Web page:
Yesterday I launched a three part series called “The Laws of Attraction.” We’re studying words that unmask the progression of desire so we can be self aware enough to avoid doing something particularly stupid… whatever stupid happens to be for you. For me, a married man, stupid would be an affair of any kind. Or commandeering a blimp bound for Dublin. You get the idea.
Yesterday’s word was attractive. When we find some thing or some one attractive, it means we find them appealing to such an extent that a potential exists for us to be pulled toward them. So now let me introduce you to word number two: attraction.
Attraction, the dictionary says, is “A force under the influence of which objects tend to move toward each other.”
If attrac-tive refers to things that have the potential or to pull us, attrac-tion is referring to that potential being realized. The power itself being activated. I think this is what Love Doctor Solomon was talking about when he warned (three times, actually), “I charge you by the gazelles and by the does in the field, do not arouse or awaken love awaken love until it so desires” (Song of Solomon 2:7, 3:5, 8:4).
I’ve never invoked gazelle power, so this must be serious. Especially since the advice is coming from a man who’d aroused and awakened love before it so desired more times than Gene Simmons has. It’s like the former crackhead with five brain cells left using the last vestiges of his creative juices to say “don’t… do… drugs.”
But back to the power, the pull. Again, to admit someone is attractive is to concede that we feel drawn to them. We acknowledge the pull for more. More looking. More talking. More touching. More cake. More of whatever we find appealing. To embrace attraction means to fall under this very real power.
This week I while watching TV a pretty woman caught my eye. She was attrac-tive, meaning I found her appealing and recognized the pull. And then, for just a second or two, I not only recognized the pull, but felt it. Felt my resolve giving way. But then shut the power down, no harm, no foul. That’s the point of all this, remember?
There is such thing as innocent attraction. Every successful relationship you’ve ever enjoyed has used this principle. You find someone appealing—smart, let’s say, or witty, or generous, or courageous, or gracious. Or they, too, like playing Skyrim or watching Dr. Who. If you developed the relationship beyond the initial “Huh. I like this person,” it’s because you consciously let yourself fall under the power of attraction. You moved closer together.
There is such thing as innocent attraction, but there is no such thing as attraction that can’t become twisted.
Back to the pretty woman on TV. Unchecked, attraction rolls downhill until it gains speed and momentum. Attraction that gains momentum fundamentally changes as it picks up speed. Unchecked, it becomes the other word Solomon used: Arousal. And arousal is powerful. We can usually reject or even turn off the power of attraction, but once arousal kicks in we might as well be the little boy sticking his finger in the dam trying to stop the inevitable flood.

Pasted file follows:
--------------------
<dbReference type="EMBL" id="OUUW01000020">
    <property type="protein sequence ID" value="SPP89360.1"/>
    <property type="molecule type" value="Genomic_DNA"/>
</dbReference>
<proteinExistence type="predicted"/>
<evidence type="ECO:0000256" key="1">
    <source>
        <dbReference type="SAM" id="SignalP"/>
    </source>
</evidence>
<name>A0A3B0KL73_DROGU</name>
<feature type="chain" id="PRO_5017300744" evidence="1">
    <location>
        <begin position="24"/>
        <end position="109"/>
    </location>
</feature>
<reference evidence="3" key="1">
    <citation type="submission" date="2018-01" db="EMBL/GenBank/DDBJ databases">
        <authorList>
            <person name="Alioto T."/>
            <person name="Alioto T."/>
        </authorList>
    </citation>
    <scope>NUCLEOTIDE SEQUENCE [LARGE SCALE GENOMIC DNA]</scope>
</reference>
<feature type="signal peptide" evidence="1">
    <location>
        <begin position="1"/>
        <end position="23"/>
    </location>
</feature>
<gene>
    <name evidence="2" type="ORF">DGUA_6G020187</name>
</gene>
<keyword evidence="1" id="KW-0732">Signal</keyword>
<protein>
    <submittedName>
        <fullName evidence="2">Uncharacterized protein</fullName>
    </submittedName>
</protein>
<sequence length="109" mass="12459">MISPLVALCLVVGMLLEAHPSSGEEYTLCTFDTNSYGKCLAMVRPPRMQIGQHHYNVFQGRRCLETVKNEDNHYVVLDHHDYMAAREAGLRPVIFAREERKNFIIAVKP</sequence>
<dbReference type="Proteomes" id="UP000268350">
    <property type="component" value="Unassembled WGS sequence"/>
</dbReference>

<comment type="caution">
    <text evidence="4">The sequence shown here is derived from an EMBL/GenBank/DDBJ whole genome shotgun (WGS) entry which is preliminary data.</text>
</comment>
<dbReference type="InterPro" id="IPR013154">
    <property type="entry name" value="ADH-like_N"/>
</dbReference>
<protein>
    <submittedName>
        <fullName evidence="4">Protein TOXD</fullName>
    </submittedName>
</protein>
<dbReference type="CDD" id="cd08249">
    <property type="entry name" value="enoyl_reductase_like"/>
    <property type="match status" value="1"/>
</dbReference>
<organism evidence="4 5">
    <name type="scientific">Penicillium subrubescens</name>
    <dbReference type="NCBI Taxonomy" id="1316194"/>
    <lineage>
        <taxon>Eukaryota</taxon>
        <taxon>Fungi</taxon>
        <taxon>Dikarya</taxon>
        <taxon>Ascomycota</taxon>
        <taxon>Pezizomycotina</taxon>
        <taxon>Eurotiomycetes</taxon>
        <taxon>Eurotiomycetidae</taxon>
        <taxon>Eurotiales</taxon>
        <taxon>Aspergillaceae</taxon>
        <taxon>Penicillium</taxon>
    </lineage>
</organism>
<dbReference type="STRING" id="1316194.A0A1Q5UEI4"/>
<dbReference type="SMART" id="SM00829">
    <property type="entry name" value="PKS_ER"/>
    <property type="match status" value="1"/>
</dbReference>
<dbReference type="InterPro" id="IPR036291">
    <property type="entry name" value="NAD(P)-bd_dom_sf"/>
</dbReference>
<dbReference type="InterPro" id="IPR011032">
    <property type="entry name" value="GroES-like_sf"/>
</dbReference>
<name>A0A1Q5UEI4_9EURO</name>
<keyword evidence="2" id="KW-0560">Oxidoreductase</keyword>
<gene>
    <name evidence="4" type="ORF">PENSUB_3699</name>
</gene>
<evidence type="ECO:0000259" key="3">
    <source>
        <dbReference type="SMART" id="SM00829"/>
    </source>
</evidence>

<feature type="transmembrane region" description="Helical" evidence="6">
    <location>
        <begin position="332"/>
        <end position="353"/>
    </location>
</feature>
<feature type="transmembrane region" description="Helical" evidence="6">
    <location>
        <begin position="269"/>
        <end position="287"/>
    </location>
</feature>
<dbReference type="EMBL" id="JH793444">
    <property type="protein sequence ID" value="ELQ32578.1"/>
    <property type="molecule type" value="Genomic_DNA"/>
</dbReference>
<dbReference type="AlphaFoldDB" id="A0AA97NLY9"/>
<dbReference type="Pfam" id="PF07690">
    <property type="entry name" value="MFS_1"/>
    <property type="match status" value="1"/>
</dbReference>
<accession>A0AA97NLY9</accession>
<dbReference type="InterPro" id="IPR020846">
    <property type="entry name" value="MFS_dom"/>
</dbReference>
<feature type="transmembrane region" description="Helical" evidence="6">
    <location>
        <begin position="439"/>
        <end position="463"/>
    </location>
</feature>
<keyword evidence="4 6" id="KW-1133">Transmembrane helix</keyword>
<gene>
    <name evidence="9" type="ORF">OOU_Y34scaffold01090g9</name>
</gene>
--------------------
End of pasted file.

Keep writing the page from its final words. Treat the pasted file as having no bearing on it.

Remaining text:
We almost always underestimate the power of arousal. The rush of tasting whatever we’re feeling drawn to overrides our rational mind, which means arousal must be managed responsibly at all times. It must have clear boundaries, or it can become addictive.
The problem with arousal is that it is almost entirely emotional, and you can’t be emotional and rational at the same time. Either you’re feeling something and owning the moment, or you’re analyzing that moment. Not both. As Klyde S. Kilby once said, “Fellas, you can’t kiss a girl and analyze the kiss at the same time.”
Studies show that when aroused (particularly sexually) otherwise normal people will do foolish and even perverse things they would never dream of doing while rational. So be warned: When you find someone attractive and simmer there, you have activated the force of attraction. And if you let that attraction gain momentum, you will become aroused. And if you become aroused, your body will be primed for experience, not meditation or prayer. If this involves someone of the opposite sex, look out.
But again, even arousal isn’t inherently bad. It means “to evoke or awaken… excite or provoke.” It’s a vital part of sex and romance, created by God to amplify attraction and help people connect meaningfully. If you’ve ever leapt to your feet at a football game (or watching the Sherlock season finale) you’ve been aroused, maybe even rightly so. If you’ve ever felt strangely whole while savouring a barbecued steak, crackling fresh off the grill, that’s arousal.
Taking this a step further, if you’ve ever fallen under the conviction of the Holy Spirit during a sermon at church, it’s because you’ve fallen under the power of divine attraction and you’ve been aroused to respond to his work in your soul. Arousal is a gift from God that makes passionate experience possible.
The problem, I think, isn’t with arousal. It’s what we allow ourselves to be aroused by, and what we do with it once the genie is out of the bottle.